First half sales were 76.8% lower than last year, as Whitbread's hotels were closed for a large part of the period. The group did however sees a slightly improved second quarter result, with 98% of UK hotels open by the end of the half and occupancy averaging 51% in August. That reflects strong demand in tourist locations and a boost from the 'Eat Out to Help Out' scheme.
Whitbread expects demand to remain subdued for a while and as a result has announced plans to make up to 6,000 redundancies, approximately 18% of their workforce. The group said it is a "regrettable by necessary step to emerge from the crisis with a lower cost base."
The shares fell 2.4% following the announcement.
Business and leisure travel has tended to fluctuate with the fortunes of the economy but the coronavirus is a particularly travel acute crisis.
As the owner and operator of the Premier Inn hotel chain, lockdowns meant Whitbread was closed for most of its first half. And while the group's hotels and restaurants are open again - with a marked boost to performance from staycations and the 'Eat Out to Help Out' scheme - it's set to be a long road to recovery.
We're in what's likely to be the low point for European travel for a generation. August was an important breather for the group, but seaside staycations are no substitute for international and businesses travellers visiting the UK's major cities. And with working from home looking like it's here to stay, the return of business travellers could be more a question of 'if' than 'when'.
When it comes to owning and operating hotels running costs are pretty fixed regardless of how many guests show up. Once costs are covered, each additional guest is almost pure profit. This is great during the good times, but a nightmare when conditions sour. Without the ability to flex the cost base losses quickly mount.
Without full hotels the group isn't profitable, so a lower and more flexible cost base is essential. With revenues expected to be subdued for a while, management's doing everything they reasonably can to reduce costs. What started as furloughing 27,000 members of staff, has evolved to 6,000 redundancies - a reflection of the fact coronavirus may have changed Whitbread's world for good.
Owning its hotels rather than leasing them helps, as the group's rent payments are lower than they would otherwise be, although they're still substantial. Having said that a sizeable property portfolio means the company is shouldering significant quantities of debt.
Whitbread's June rights issue, raised a further £1.0bn cash, and provides the group with significant breathing room. That could get absorbed just keeping the group's head above water, although with plans to grow share in both the UK and Germany announced in May - we expect it's on the lookout for opportunities too.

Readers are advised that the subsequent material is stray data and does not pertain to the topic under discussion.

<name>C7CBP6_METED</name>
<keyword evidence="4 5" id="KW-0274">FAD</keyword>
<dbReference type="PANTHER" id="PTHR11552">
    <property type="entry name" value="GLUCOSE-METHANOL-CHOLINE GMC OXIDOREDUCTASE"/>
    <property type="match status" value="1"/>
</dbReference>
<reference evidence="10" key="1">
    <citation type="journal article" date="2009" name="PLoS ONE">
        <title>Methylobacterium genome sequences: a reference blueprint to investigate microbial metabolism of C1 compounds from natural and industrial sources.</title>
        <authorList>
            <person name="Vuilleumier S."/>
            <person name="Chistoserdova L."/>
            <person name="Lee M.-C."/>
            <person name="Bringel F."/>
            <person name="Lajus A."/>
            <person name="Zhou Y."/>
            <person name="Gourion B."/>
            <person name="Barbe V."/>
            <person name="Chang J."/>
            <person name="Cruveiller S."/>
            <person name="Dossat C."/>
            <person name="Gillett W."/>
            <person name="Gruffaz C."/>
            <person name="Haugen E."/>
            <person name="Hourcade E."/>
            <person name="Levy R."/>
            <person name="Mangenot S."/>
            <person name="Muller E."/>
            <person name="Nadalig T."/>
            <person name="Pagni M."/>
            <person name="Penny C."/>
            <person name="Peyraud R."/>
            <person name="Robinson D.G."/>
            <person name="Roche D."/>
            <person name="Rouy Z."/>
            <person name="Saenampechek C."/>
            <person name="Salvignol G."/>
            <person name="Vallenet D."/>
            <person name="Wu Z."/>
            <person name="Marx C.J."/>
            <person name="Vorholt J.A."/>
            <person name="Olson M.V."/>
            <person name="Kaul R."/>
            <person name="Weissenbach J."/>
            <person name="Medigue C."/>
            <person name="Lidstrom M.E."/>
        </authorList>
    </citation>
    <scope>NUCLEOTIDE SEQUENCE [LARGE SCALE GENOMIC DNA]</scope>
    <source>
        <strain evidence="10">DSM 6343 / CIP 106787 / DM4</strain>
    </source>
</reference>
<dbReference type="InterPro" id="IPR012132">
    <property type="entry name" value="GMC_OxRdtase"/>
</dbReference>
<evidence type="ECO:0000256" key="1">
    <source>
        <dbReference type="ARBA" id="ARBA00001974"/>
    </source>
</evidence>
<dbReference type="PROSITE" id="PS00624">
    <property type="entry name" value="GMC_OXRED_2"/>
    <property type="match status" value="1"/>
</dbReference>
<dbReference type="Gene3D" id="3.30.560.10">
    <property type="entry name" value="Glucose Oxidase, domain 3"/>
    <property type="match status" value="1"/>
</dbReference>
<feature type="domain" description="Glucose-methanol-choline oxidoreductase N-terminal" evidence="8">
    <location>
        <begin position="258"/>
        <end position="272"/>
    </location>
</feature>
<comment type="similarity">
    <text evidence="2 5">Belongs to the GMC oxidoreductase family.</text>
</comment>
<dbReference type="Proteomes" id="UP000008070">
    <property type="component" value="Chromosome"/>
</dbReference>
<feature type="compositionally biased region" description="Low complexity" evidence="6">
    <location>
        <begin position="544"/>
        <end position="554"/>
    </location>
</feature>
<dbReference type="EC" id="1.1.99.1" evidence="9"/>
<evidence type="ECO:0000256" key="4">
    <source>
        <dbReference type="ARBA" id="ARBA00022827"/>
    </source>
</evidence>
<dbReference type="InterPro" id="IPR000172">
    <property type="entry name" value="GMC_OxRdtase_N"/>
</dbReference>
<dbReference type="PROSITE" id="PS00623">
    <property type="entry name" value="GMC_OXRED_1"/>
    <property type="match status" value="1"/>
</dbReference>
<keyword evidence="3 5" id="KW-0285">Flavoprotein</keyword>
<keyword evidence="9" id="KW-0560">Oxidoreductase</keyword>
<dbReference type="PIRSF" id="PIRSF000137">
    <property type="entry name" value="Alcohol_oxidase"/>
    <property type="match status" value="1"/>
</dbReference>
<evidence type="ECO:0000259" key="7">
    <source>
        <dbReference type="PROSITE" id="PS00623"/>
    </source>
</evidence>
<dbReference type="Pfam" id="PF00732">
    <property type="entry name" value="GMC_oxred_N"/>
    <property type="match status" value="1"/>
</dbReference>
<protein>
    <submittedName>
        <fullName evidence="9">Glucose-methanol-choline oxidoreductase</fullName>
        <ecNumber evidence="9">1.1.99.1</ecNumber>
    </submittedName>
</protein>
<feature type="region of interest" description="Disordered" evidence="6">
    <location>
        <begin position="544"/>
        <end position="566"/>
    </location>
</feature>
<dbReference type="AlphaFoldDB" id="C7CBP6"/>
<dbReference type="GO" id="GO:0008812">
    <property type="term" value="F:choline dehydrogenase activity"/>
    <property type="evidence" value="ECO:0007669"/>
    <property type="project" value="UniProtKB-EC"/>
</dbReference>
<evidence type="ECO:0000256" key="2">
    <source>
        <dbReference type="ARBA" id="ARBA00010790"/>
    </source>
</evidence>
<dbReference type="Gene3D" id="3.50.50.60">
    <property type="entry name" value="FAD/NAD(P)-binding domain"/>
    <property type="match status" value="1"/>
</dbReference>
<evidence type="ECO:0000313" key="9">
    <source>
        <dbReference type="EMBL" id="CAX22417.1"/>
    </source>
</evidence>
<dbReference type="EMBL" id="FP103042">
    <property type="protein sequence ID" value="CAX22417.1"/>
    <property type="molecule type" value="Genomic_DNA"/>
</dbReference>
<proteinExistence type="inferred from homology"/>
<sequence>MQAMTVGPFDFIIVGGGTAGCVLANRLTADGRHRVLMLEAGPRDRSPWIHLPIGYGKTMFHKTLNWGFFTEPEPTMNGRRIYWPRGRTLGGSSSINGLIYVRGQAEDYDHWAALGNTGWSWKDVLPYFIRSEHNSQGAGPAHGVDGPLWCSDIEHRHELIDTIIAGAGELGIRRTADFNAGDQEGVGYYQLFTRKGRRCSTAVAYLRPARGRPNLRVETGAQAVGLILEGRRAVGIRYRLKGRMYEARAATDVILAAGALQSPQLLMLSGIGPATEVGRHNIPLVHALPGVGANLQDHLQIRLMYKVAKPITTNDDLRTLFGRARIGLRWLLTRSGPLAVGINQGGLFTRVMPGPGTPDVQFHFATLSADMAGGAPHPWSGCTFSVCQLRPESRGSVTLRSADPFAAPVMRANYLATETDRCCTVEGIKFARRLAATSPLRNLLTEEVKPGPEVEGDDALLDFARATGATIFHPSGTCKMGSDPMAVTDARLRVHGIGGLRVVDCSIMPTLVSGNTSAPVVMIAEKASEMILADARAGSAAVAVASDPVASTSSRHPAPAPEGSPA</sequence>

The shares currently trade just under 1 times book value, someway below the longer run average. Whether that's justified depends on your take on international and business travel. Will it recover and if so how quickly? As things stand we remain cautious about the world that Premier Inn's are reopening to.
Whitbread key facts
- Price to book value: 0.9
- 10 year average P/B: 2.0
- Prospective yield: 1.5%
Please remember yields are variable and not a reliable indicator of future income. Keep in mind key figures shouldn't be looked at on their own - it's important to understand the big picture.
Half Year Trading Update
Whitbread's first half declines reflect the fact that its UK hotels were closed from the end of March and started to reopen in July, with 98% (801 hotels) opened by the end of August. Germany's 6 hotels were closed for a slightly shorter period but the group opened a further 13 hotels over the period following acquisitions.
On reopening both regions have seen strong demand in tourist destinations while city demand remains subdued. In the UK, average occupancy at tourist destinations was 80% in August, which together with the 'Eat Out to Help Out' scheme meant, total sales were down just 38.5% on last year. In Germany trends mirrored the UK although total August sales were three times last year, boosted by acquisitions.
The first two weeks in September saw these trends continue, with a pickup in Business demand, albeit from a low base. September and October are traditionally a busier time for business bookings but the group says it's too early to judge Covid-19's impact.
Whitbread took a number of measures to improve liquidity which included cutting non-essential spend, accessing government schemes and a £1bn rights issue. The group says it's close to completing a programme to reduce head office head count by around 15 - 20%.
As previously guided, these measures mean that every 1% drop in revenue now results in a hit to profits of around £18m.
Hargreaves Lansdown's Non-Executive Chair is also a Non-Executive Director of Whitbread.
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